- understand basic grammar appropriate to the language being studied, including (where relevant): feminine, masculine and neuter forms and the conjugation of high-frequency verbs; key features and patterns of the language; how to apply these, for instance, to build sentences; and how these differ from or are similar to English
Our language curriculum is taught by a fluent speaker of the language who are working with the staff team to enhance their skills of teaching modern foreign languages whilst providing a high-quality curriculum offer to our children. Teaching is delivered in two steps. The first step is that the vocabulary is introduced and delivered by a fluent Spanish speaker. All children and staff will access this in the class to support staff subject knowledge. The second step is the class team follows this up with a lesson in the following week to help the children remember and apply the vocabulary introduced in the previous week. Following the guidance on teaching languages, we have implemented Spanish phonics in the form of the alphabet sounds at the start of each lesson.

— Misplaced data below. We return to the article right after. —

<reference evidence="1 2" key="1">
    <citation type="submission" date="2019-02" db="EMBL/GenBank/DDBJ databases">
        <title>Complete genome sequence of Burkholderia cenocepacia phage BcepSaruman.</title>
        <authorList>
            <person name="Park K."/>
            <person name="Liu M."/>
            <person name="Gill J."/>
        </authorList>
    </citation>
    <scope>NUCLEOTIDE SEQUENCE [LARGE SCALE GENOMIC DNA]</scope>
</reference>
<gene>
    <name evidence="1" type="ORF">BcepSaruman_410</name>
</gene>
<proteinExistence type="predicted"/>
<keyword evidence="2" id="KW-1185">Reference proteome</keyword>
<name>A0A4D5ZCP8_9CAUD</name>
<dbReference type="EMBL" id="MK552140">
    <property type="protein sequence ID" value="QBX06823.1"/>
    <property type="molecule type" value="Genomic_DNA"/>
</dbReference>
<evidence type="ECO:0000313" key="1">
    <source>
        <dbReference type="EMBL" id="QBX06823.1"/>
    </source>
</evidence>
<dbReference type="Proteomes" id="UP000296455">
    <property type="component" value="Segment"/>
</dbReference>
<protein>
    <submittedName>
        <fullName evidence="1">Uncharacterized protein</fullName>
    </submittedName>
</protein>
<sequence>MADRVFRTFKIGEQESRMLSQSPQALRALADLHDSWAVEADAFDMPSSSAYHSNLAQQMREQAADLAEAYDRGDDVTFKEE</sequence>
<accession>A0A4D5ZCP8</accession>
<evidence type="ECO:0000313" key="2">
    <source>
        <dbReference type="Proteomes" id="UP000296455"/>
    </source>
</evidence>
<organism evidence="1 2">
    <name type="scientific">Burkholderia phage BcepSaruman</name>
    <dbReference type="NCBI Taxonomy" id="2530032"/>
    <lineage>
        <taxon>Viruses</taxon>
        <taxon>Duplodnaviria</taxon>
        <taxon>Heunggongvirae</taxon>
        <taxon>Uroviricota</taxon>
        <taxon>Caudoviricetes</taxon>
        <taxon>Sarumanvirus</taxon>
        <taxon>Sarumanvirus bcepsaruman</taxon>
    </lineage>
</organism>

Bridgelea is a nurture school and we strive to ensure children’s learning is understood developmentally. As a school, we have invested in a resource called Linguscope which supports progression of skills in Spanish however, this resource is highly differentiated to ensure the teaching of Spanish reflects the needs of different children in school.
The assessment milestones for each phase have been carefully mapped out and further broken down for each year group. This means that knowledge and skills in modern foreign languages are progressive and build year on year.?
Our staff use a range of tools including quizzes, observations, discussions with pupils to systematically assess what the children understand as the topic progresses and inform their future planning against the National Curriculum objectives. These assessments then inform summative assessment judgments for each topic.